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Keeping A Garden Scrapbook
by Carole McCollum
by Carole McCollum

What I've learned over the past five or six years since I put my first pond in is that a pond is a wonderful addition to your landscaping - bringing in birds, butterflies and beneficial insects (and some not so beneficial - another reason to have fish), but you have to make the commitment to it, just as you do with a garden.

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July 15, 2012

Four years ago, I bought a garden-variety scrapbook (please excuse the pun), and started drawing a plan of my garden areas, the plants within, and noting successes and failures. Along with that, I pasted in photos of my gardens, in various stages throughout the year. I just didn't find regular photo albums conducive to writing the info that I needed. I used clear acid-free clear corners (found at craft stores) to hold the photos, and the pages were large enough that I could write in some detail about the photo- the plants in it, the layout or the changes that were made. It is such a pleasure now to look back at the older photos, and see the change in my garden and pond. It is also a treasury of remembering which plants did or did not survive. I keep the plant markers from the pots when I purchase them (or the care stickers for shrubs), and tape them on a couple of pages at the beginning or end of a year. There is always enough room to write some info about them - like how aphids seemed to love a few of them to death. I never use any chemicals in my garden, and have gradually been able to wean out the plants that are susceptible to various bugs (except that I love hosta, and so inevitably do the slugs - and the dog loves the beer I would set out for the slugs). Each year I make notes at the end of the season when I am pasting in the photos as to what I would like to change for next year. A garden diary is great, but pictures really are worth a thousand words!

To start a scrapbook

  • buy the type of scrapbook that has newsprint type pages at least 9x12 - this will allow you to put two or three 4x6 photos on each page - two landscape, and one portrait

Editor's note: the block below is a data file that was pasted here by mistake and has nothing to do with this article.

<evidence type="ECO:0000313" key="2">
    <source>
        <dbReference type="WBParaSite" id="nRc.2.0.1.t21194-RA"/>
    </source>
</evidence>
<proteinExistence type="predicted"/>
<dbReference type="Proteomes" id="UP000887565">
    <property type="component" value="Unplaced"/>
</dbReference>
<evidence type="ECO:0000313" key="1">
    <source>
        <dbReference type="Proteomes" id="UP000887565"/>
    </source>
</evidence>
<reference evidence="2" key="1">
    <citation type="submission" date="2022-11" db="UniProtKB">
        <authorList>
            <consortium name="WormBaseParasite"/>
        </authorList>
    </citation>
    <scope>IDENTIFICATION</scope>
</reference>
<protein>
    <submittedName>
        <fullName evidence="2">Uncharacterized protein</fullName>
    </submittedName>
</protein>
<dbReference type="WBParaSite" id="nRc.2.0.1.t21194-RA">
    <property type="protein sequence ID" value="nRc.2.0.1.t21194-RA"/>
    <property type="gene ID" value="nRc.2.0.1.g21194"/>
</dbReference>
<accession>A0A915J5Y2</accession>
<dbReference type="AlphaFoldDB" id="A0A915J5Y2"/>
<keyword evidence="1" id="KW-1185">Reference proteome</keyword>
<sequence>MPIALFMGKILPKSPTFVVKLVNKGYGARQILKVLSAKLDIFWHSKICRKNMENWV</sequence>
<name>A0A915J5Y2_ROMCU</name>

• start your first year out with a pencil sketch of your garden - it doesn't have to be perfect, just an outline, and then mark in the approximate location of various plants, in particular your perennials.
  • save the plant markers from plants that you purchase during the year, and tape them in with some information on each plant - where it was planted, sun exposure, type of soil etc. This will help you if the plant struggles. If I've started the plant from seed, I tend to tape the seed package in the scrapbook as well, although I seldom do this with annuals. There are so many new varieties of annuals to grow from seed, I'll never get back to ones that did well. I have to keep trying new ones all the time.
  • take pictures during the year - from early spring to late fall - I find keeping an 8x12 envelope around marked garden photos helps keep me organized, because I spend more time in the garden in the summer than doing what I consider cold weather paperwork. It's easy to sit down this time of year and remember what was where, and how it grew, especially if you have photos to back it up. If you camera doesn't have a date imprinter, write the date on the back of the photos with a felt tip pen as soon as you get them.
  • at the end of the year, save a page for notes on which plants did well, and make yourself a list of plants you would like to obtain for next year, and where you plan on putting them. Do a quick drawing of any changes you made in the garden through the growing season.

I'm just finishing the last page of my first scrapbook, and it now contains four years of gardening history. I'm planning on going out and buying a new scrapbook soon to get ready for next year.

Carole McCollum is an avid "ponder" living in Northern Ontario and maintains a personal website for those who seek information on establishing and maintaining ponds.

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